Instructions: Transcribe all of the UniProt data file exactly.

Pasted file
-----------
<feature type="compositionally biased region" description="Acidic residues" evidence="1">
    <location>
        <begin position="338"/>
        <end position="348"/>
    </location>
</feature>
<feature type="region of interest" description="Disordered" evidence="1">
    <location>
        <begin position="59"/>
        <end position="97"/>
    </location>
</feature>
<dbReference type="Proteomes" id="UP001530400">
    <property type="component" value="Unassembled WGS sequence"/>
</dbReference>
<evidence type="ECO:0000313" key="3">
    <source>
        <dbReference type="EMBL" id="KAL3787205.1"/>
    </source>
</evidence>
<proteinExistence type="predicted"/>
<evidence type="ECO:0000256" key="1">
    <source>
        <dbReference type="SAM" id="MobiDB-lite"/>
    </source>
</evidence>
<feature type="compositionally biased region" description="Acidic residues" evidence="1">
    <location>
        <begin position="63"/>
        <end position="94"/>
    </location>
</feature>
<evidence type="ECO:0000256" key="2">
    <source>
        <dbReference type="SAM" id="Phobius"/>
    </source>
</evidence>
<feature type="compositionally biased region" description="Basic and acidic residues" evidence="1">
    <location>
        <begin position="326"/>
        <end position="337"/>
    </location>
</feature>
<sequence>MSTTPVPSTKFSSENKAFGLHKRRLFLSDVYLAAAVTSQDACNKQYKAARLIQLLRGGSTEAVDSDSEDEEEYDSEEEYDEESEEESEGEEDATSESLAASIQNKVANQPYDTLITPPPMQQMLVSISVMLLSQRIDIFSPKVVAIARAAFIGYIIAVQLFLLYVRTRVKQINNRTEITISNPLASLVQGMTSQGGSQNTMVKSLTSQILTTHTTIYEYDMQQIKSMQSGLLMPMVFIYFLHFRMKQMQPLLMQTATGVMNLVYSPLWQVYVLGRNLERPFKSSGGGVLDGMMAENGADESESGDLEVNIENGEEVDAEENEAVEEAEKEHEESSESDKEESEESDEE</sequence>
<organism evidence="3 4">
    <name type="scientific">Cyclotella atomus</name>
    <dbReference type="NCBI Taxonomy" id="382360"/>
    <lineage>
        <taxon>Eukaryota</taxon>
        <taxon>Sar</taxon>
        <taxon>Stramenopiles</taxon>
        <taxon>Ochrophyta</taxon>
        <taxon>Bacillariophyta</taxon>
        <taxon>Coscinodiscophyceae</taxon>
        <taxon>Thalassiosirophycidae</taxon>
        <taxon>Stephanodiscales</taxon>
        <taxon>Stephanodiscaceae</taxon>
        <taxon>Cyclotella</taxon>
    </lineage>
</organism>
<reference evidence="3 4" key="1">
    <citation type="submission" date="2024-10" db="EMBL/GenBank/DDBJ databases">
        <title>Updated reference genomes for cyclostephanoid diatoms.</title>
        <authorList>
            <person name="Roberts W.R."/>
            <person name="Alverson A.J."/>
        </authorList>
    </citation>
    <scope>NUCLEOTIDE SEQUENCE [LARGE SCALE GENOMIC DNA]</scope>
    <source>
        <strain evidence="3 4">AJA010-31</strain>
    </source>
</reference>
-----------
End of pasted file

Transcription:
<feature type="compositionally biased region" description="Acidic residues" evidence="1">
    <location>
        <begin position="338"/>
        <end position="348"/>
    </location>
</feature>
<feature type="region of interest" description="Disordered" evidence="1">
    <location>
        <begin position="59"/>
        <end position="97"/>
    </location>
</feature>
<dbReference type="Proteomes" id="UP001530400">
    <property type="component" value="Unassembled WGS sequence"/>
</dbReference>
<evidence type="ECO:0000313" key="3">
    <source>
        <dbReference type="EMBL" id="KAL3787205.1"/>
    </source>
</evidence>
<proteinExistence type="predicted"/>
<evidence type="ECO:0000256" key="1">
    <source>
        <dbReference type="SAM" id="MobiDB-lite"/>
    </source>
</evidence>
<feature type="compositionally biased region" description="Acidic residues" evidence="1">
    <location>
        <begin position="63"/>
        <end position="94"/>
    </location>
</feature>
<evidence type="ECO:0000256" key="2">
    <source>
        <dbReference type="SAM" id="Phobius"/>
    </source>
</evidence>
<feature type="compositionally biased region" description="Basic and acidic residues" evidence="1">
    <location>
        <begin position="326"/>
        <end position="337"/>
    </location>
</feature>
<sequence>MSTTPVPSTKFSSENKAFGLHKRRLFLSDVYLAAAVTSQDACNKQYKAARLIQLLRGGSTEAVDSDSEDEEEYDSEEEYDEESEEESEGEEDATSESLAASIQNKVANQPYDTLITPPPMQQMLVSISVMLLSQRIDIFSPKVVAIARAAFIGYIIAVQLFLLYVRTRVKQINNRTEITISNPLASLVQGMTSQGGSQNTMVKSLTSQILTTHTTIYEYDMQQIKSMQSGLLMPMVFIYFLHFRMKQMQPLLMQTATGVMNLVYSPLWQVYVLGRNLERPFKSSGGGVLDGMMAENGADESESGDLEVNIENGEEVDAEENEAVEEAEKEHEESSESDKEESEESDEE</sequence>
<organism evidence="3 4">
    <name type="scientific">Cyclotella atomus</name>
    <dbReference type="NCBI Taxonomy" id="382360"/>
    <lineage>
        <taxon>Eukaryota</taxon>
        <taxon>Sar</taxon>
        <taxon>Stramenopiles</taxon>
        <taxon>Ochrophyta</taxon>
        <taxon>Bacillariophyta</taxon>
        <taxon>Coscinodiscophyceae</taxon>
        <taxon>Thalassiosirophycidae</taxon>
        <taxon>Stephanodiscales</taxon>
        <taxon>Stephanodiscaceae</taxon>
        <taxon>Cyclotella</taxon>
    </lineage>
</organism>
<reference evidence="3 4" key="1">
    <citation type="submission" date="2024-10" db="EMBL/GenBank/DDBJ databases">
        <title>Updated reference genomes for cyclostephanoid diatoms.</title>
        <authorList>
            <person name="Roberts W.R."/>
            <person name="Alverson A.J."/>
        </authorList>
    </citation>
    <scope>NUCLEOTIDE SEQUENCE [LARGE SCALE GENOMIC DNA]</scope>
    <source>
        <strain evidence="3 4">AJA010-31</strain>
    </source>
</reference>